Paula Gopee-Scoon

‘WE MADE IT EASIER’: Trade Minister Paula Gopee-Scoon during her contribution to yesterday’s debate in the Lower House. —Photo courtesy The Office of The Parliament of Trinidad and Tobago

The Ministry of Trade and Industry has appealed to manufacturers, importers, distributors and supermarket owners to refrain from increasing prices in the current economic climate.

The ministry yesterday in a media release asked that business owners consider the consumer and stop price gouging and other exploitive practices.

Customers were also reminded of their freedom of choice and were advised to compare prices before purchasing.

This, following a statement by the Supermarket Association of Trinidad and Tobago (SATT) indicating that suppliers had signalled price increases, identifying challenges in the operating climate.

The release stated that supermarkets were effectively unable to control price increases by suppliers which will result in higher prices at the supermarkets.

The SATT stated that it would continue to work with suppliers to ensure products are available at the best prices for consumption.

The release identified two manufacturers who had indicated changes to prices in late 2019.

SATT stated, “The latest of these came in the closing week of 2019 as both Angostura Ltd and National Flour Mills (NFM) signalled price increases in different categories of products to supermarkets nationwide.”

The Ministry stated, however, that local flour producers, NFM, and Nutrimix both indicated that there will be no change in the price of flour.

‘Shop around’

Angostura products, however, were considered luxury items and not identified as a necessity or basic food item, the ministry said.

The ministry stated that at the 49th Meeting of the Council for Trade and Economic Development (COTED) in November 2019, the government sought the suspension of the Common External Tariff on a list of basic food items and which was approved in accordance with Amended Article 83(3) paragraph (b) for the period January 1 to December 31, 2020 to apply a zero per cent rate of duty on a series of selected items.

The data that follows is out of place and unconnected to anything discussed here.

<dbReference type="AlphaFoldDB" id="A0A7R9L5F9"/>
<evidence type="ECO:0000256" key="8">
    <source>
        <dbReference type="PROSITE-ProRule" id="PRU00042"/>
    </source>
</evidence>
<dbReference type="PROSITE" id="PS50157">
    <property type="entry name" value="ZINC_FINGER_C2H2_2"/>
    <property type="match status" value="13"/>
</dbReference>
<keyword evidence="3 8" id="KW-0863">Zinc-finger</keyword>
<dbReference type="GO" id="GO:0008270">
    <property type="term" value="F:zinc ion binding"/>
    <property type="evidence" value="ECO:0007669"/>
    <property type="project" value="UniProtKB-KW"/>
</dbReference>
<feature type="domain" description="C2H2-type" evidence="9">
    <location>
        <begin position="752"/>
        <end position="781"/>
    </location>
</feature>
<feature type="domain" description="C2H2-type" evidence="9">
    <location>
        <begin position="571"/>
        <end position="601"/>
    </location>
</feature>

The items include fish dried, salted or in brine, cheese, teas, fruit juices, yeast, other prepared or preserved meat, canned fish, corned beef and preparations for infant use.

“The MTI would like to take this opportunity to appeal to manufacturers, importers, distributors and supermarket owners to consider the consumer in the current economic climate and work with the Government to ensure stable and fair pricing and to refrain from price gouging and other exploitative practices. The business community is reminded that one of the roles of the Fair Trading Commission is to function as a watchdog by monitoring business conduct and claims of anti-competitive practices,” it stated.

The ministry reminded citizens that there was no Government control of prices and that prices were subject to free market conditions. “This allows for prices to rise and fall freely depending purely on the laws of demand and supply,” it stated.

But, the ministry said, customers were provided with the opportunity to exercise freedom of choice. And customers were encouraged to focus on their bargaining power through comparative shopping and freedom to purchase or refuse purchase of any good or service.

“Comparative shopping prior to purchase ensures that one capitalises on the best pricing of merchandise and services. Shoppers should also take advantage of specials and sales on items. In the month of December, for instance, supermarkets advertised a number of attractive specials which favoured the consumer. This should continue,” the release stated.


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